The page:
Orange County Real Estate Demand Surges—Supply Doesn’t Keep Pace—Distressed Properties Creep
Category : Laguna Beach Real Estate
In our last biweekly report on Orange County residential real estate, we reported the first decrease in distressed homes on the market since last fall. As it turns out, that was not the beginning of a trend. As the federal first time home buyer credit expires, demand surged to levels last seen in 2005, and supply expanded only modestly. We run the numbers for the two weeks ending April 29, 2010.
Although the increase was small—much smaller than the increase in total inventory—the distressed properties for sale in Orange County increased by 9 units, to 2,790. Two weeks ago, distressed properties decreased by 32 homes. Thus, this important measurement was at its lowest level since last October, when an unbroken trend of decreases came to an end. The changes for both this report and two weeks ago are small enough to be insignificant, but with three months of job growth in OC, we were hoping the number of people loosing their homes would continue to decrease.
Even though slightly more distressed homes came on the market during the last two weeks, overall demand showed no sign of weakness. Last year the peak in demand for OC residential real estate came in mid June when it hit 3,652. For the two weeks ending April 29, 2010, demand (the number of new pending sales during the last 30 days) surged by 231 units, to 3,979. This is the highest level of demand since June 2005.
According to Steven Thomas of Altera Real Estate, “At the stroke of midnight on April 30th the Federal first time home buyer tax credit will end, but there is just too much demand for it to spell the end to demand. Yes, we have had buyers hurry to cash in on the credits, but there are enough first time home buyers that have been unsuccessful in purchasing thus far that will still be looking. The reports from the trenches are that these buyers are not about to do an about face and leave the market with their tales between their legs.”
The current demand level—well ahead of last year’s, comes with less supply of active listings on the market. At the end of April 2009, there were a total of 10,561 homes on the market in OC. Thus, market time (the estimated average time a home is on the market before it sells) at the end of April 2009 was 2.97 months.
With the inventory of active listings now at 9,351 homes, the market time is 2.35 months. During the last two weeks, the current inventory of active listings increased by 174 units, or 1.7%. Last year, inventory peaked at 11,606 on March 19. It then began a steady downward trend which lasted until January 2010.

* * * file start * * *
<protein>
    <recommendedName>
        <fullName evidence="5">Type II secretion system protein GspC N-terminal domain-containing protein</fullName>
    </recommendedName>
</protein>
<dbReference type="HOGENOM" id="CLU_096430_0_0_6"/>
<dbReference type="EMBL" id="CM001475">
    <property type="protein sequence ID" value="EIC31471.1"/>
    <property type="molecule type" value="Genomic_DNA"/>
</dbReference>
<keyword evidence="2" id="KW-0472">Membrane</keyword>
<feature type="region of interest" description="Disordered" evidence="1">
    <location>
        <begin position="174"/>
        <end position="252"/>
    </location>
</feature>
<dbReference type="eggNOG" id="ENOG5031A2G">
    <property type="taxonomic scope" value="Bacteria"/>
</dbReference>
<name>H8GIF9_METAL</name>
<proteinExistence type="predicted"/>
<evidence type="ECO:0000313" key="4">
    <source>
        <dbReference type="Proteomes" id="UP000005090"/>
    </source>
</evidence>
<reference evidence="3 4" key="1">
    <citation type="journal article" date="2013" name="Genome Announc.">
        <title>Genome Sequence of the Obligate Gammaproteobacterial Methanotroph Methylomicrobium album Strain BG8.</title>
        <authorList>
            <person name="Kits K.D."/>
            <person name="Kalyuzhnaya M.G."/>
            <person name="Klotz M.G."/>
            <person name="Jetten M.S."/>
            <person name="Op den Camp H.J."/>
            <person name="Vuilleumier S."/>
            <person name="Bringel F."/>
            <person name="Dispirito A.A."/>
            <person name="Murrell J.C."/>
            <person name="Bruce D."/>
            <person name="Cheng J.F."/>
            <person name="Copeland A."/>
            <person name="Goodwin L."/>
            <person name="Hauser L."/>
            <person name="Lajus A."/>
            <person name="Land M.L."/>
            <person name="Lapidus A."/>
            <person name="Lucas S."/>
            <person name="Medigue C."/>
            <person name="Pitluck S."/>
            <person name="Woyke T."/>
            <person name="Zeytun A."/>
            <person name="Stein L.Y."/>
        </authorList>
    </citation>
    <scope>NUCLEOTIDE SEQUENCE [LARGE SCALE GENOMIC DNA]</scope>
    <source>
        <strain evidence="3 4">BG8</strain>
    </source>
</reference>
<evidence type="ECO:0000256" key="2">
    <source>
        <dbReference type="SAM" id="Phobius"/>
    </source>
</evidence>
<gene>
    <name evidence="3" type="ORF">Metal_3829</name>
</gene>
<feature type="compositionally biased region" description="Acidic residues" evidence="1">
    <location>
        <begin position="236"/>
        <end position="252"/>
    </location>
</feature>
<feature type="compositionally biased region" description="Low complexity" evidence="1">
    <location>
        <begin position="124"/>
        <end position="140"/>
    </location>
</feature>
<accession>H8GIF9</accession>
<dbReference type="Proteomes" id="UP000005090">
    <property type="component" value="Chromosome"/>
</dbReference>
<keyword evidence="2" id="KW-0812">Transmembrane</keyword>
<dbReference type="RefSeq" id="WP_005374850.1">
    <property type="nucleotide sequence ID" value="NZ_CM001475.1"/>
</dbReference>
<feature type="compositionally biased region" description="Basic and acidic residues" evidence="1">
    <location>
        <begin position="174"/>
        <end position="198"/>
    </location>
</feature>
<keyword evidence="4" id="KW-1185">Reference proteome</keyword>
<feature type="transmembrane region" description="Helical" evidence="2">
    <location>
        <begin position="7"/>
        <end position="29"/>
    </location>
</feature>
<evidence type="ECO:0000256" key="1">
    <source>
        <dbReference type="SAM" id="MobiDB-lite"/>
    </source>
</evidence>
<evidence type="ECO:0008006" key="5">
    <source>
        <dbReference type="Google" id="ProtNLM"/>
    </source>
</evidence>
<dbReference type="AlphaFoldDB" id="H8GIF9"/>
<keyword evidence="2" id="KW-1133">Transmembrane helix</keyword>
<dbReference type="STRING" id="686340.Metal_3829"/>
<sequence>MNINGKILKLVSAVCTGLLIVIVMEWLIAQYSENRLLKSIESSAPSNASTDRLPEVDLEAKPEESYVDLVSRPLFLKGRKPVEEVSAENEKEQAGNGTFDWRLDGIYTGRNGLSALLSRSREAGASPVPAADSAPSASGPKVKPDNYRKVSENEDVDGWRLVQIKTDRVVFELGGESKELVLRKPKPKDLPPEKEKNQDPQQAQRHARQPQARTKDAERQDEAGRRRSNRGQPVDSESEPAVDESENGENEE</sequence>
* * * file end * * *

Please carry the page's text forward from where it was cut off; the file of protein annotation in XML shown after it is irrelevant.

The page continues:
Although the increase in inventory in the individual biweekly reports is relatively small, the cumulative increase since the beginning of this year is 31%. Thomas reports “Agents in the trenches are stating that there are more overpriced, unrealistic sellers placing their homes on the market. Prior to the start of the year I forecasted that the discretionary seller would return; however, if more and more homes are placed on the market at unrealistic values, the inventory will continue to rise. This rise in inventory could dampen demand. This is a trend that we will have to continue to watch. If you are a homeowner contemplating placing your home on the market much higher than the most recent comparable sales and pending activity, the current market will not support your line of thinking. Buyers are not willing to pay a sizeable sum extra for a home simply because there is more demand and more competition. There is just too much distress that remains in the market and the distressed market is keeping a lid on appreciation. “
Another factored affecting the market is interest rates. Thomas reported “Buyers are motivated to purchase knowing that the expected rise in interest rates will ultimately make their payments go up. But, it is more than that. As interest rates rise, buyers can afford less of a home. This is best illustrated in an example. For a buyer with an income of $100,000 and putting 20% down, a rise in interest rates from 5% to 6% equates in home affordability from $590,000 to $540,000, a $50,000 drop. With the government no longer committing to purchasing pools of loans, which ended on March 31st, interest rates are expected to rise a full percent over the coming year.”